This course focuses on the skills and concepts behind crime scene investigation and forensic science. You will be learning many of the concepts that make up the study of "forensic science" including physics, chemistry, anatomy, cell biology, environmental science, and math.
You will discover how, from toxicology to fingerprints to DNA samples, forensic science has progressed over the past 150 years to meet ever-changing legal standards. You will learn how modern crime scenes are secured and searched, how material and samples are collected and then analyzed in laboratories, and how different types of evidence are used to sort legal facts from crime fiction.
Your work in class will include labs, case studies, online activities, and professional visits. This course includes an academic project that you will work on over the two weeks and present on the final day to your peers. You will do an independent research project related to forensic toxicology. This course takes you beyond simply learning science concepts to actually seeing how science is used to answer questions and solve real-world problems.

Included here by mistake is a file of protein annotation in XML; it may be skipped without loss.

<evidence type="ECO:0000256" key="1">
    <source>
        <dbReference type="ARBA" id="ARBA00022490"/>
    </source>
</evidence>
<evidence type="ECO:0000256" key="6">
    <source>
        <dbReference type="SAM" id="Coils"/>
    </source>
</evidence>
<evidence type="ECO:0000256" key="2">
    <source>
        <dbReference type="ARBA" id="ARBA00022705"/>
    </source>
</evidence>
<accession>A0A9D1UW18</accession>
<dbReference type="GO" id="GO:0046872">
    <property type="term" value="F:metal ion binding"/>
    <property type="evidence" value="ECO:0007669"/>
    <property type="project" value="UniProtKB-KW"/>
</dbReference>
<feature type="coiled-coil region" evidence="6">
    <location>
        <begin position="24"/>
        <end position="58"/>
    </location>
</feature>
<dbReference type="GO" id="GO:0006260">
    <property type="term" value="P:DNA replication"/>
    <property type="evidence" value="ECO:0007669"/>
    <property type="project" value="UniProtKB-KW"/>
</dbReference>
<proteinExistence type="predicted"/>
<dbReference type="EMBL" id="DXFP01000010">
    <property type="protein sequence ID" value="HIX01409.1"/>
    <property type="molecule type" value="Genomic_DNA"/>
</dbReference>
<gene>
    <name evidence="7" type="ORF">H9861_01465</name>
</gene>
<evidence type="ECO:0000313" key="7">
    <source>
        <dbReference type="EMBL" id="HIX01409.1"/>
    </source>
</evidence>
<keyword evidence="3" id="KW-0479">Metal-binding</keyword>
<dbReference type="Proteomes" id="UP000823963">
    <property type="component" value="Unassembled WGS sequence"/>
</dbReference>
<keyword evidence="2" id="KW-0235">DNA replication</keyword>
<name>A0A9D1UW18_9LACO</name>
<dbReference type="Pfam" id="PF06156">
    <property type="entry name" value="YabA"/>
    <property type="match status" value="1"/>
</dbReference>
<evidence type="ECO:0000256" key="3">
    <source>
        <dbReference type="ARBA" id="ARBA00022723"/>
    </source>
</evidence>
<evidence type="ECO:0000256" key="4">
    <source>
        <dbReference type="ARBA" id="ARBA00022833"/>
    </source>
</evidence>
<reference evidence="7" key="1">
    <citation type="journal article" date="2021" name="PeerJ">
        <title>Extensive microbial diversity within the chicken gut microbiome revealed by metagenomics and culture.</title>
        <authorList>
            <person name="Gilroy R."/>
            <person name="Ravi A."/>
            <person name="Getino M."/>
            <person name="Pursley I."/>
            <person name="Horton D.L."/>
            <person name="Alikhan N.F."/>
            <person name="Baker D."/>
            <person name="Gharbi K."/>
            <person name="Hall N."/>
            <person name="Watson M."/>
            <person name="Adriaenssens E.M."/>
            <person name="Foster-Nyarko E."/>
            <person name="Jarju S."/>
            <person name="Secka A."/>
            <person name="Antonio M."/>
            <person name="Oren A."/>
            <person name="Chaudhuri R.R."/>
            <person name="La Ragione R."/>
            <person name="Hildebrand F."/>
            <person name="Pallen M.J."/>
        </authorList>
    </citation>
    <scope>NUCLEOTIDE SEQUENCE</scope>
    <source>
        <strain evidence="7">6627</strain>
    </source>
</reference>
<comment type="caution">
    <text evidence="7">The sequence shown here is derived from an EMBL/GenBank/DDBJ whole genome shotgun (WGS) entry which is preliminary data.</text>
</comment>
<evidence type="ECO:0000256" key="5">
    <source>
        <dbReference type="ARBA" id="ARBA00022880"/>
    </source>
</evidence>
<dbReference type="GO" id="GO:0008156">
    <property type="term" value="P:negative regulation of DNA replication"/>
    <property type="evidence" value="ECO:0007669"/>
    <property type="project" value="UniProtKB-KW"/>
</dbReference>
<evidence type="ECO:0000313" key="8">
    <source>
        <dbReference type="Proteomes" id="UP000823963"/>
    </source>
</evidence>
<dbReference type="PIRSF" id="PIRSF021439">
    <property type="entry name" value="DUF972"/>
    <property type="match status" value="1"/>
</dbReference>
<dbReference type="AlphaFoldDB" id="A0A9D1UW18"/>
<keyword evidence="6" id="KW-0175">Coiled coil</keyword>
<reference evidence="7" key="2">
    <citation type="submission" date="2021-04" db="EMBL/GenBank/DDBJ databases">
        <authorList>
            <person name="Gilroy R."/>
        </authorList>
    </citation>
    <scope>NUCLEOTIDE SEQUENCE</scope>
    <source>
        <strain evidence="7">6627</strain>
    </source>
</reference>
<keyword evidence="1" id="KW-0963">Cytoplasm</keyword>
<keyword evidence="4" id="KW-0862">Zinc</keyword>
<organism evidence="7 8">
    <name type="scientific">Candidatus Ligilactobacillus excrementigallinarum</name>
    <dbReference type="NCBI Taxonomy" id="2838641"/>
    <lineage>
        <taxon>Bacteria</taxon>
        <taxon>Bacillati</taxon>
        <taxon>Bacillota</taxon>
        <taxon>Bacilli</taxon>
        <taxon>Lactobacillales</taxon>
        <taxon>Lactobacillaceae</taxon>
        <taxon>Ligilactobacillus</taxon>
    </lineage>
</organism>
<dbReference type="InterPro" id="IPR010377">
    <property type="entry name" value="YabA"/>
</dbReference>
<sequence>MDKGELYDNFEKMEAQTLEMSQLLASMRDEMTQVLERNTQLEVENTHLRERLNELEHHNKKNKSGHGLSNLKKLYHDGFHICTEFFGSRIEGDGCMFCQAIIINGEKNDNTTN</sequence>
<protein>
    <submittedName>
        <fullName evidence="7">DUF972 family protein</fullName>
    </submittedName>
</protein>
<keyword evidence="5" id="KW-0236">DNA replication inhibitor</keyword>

By the end of this course, you will be able to:
• Explain the history and development of forensic science
• Evaluate what constitutes appropriate and admissible evidence in a criminal investigation
• Categorize the various types of evidence usually found at the scene of a crime and describe generally accepted methods of collection
• Demonstrate critical thinking skills within the context of evaluating the complexity of evidence issues
A general science background and a willingness to demonstrate maturity and safety while following lab protocols is required.
Online sections of Pre-College courses are offered in one of the following modalities: Asynchronous, Mostly asynchronous, or Blended. Please review full information regarding the experience here.